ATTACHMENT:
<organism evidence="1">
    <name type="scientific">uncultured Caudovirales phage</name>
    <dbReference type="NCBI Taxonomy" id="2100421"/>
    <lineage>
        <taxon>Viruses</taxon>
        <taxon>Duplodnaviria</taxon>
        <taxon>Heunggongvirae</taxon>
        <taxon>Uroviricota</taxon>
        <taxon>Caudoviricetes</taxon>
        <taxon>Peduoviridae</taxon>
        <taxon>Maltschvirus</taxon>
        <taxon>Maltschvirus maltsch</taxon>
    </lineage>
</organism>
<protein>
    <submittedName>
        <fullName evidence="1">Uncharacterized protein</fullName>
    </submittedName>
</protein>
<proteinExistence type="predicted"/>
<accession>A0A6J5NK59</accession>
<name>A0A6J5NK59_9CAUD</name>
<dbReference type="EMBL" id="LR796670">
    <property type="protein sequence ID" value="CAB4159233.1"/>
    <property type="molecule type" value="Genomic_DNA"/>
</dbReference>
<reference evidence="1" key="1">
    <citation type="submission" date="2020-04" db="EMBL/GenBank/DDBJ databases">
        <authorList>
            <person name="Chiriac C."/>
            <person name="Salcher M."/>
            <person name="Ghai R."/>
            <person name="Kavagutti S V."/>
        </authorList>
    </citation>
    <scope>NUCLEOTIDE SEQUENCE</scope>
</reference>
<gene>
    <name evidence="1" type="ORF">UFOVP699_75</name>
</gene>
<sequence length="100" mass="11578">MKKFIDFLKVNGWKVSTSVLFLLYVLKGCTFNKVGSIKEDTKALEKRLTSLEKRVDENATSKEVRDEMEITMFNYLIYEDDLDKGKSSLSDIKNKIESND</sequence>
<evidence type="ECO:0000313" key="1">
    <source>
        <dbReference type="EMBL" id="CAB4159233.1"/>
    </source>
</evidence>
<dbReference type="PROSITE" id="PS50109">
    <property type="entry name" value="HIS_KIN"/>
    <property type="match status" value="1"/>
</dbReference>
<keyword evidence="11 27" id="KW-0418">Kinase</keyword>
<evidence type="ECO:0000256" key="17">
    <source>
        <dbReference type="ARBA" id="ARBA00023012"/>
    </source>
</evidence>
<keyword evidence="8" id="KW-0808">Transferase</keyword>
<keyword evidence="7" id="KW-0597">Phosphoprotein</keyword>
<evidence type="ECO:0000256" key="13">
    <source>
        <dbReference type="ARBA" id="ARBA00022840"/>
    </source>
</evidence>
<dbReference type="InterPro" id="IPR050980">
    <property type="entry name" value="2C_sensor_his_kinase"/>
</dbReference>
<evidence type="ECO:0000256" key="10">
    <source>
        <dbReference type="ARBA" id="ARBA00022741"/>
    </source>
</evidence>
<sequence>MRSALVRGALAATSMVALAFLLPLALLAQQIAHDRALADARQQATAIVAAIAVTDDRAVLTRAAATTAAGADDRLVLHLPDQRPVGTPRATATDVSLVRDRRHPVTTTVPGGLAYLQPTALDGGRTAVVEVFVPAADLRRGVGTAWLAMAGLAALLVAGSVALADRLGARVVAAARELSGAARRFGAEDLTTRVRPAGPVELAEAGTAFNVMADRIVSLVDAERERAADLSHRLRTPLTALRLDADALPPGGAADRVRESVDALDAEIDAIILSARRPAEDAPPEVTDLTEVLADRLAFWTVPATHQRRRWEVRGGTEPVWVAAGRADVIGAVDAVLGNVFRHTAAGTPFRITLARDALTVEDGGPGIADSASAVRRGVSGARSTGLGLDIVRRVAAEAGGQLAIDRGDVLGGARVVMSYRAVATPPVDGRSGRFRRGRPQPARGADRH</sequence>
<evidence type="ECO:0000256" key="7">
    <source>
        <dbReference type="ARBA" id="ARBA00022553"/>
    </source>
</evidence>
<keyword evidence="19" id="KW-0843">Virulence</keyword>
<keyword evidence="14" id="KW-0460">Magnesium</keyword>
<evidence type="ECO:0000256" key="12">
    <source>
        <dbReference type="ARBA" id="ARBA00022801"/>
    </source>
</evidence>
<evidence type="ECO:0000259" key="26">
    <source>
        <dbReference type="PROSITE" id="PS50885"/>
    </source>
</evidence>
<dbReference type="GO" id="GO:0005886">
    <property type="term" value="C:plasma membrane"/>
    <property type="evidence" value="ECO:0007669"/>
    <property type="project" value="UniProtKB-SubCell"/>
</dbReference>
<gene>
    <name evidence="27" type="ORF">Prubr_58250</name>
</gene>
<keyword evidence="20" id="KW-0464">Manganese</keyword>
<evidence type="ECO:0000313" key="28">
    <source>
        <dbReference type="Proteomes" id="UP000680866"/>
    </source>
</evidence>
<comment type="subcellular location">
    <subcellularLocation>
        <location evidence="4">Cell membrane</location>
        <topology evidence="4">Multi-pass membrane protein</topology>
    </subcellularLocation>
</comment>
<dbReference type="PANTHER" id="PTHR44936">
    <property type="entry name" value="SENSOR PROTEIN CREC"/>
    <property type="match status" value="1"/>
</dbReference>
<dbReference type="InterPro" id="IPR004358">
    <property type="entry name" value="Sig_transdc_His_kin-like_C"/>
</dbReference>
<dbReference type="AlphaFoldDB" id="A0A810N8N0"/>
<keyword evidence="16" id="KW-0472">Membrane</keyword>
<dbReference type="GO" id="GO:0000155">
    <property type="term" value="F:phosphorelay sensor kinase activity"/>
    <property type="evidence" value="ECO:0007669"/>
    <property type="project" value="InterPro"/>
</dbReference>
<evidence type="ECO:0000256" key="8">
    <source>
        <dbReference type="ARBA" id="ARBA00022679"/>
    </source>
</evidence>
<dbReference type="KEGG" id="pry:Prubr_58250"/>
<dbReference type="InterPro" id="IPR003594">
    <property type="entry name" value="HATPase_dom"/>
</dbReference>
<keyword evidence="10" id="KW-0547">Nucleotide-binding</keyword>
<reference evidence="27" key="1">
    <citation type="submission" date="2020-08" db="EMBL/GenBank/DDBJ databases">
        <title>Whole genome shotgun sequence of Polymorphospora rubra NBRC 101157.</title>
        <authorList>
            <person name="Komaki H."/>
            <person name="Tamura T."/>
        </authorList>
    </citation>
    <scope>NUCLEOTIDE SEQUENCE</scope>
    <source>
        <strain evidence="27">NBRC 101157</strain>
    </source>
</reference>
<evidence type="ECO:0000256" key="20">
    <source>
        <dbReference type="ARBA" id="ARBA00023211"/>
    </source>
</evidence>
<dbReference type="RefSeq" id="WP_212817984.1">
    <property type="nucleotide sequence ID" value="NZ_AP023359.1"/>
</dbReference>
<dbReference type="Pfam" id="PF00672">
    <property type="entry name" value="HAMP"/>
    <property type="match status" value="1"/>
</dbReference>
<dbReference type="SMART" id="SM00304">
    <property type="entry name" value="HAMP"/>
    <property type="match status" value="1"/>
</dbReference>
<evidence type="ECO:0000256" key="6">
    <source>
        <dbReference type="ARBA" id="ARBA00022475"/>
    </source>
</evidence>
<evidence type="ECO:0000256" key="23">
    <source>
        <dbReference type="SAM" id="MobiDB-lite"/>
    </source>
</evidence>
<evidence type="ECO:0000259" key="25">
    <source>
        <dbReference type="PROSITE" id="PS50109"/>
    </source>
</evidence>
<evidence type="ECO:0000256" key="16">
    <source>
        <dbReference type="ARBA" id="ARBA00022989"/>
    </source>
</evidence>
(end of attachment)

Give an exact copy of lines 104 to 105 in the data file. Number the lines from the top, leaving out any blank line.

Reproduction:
<comment type="subcellular location">
    <subcellularLocation>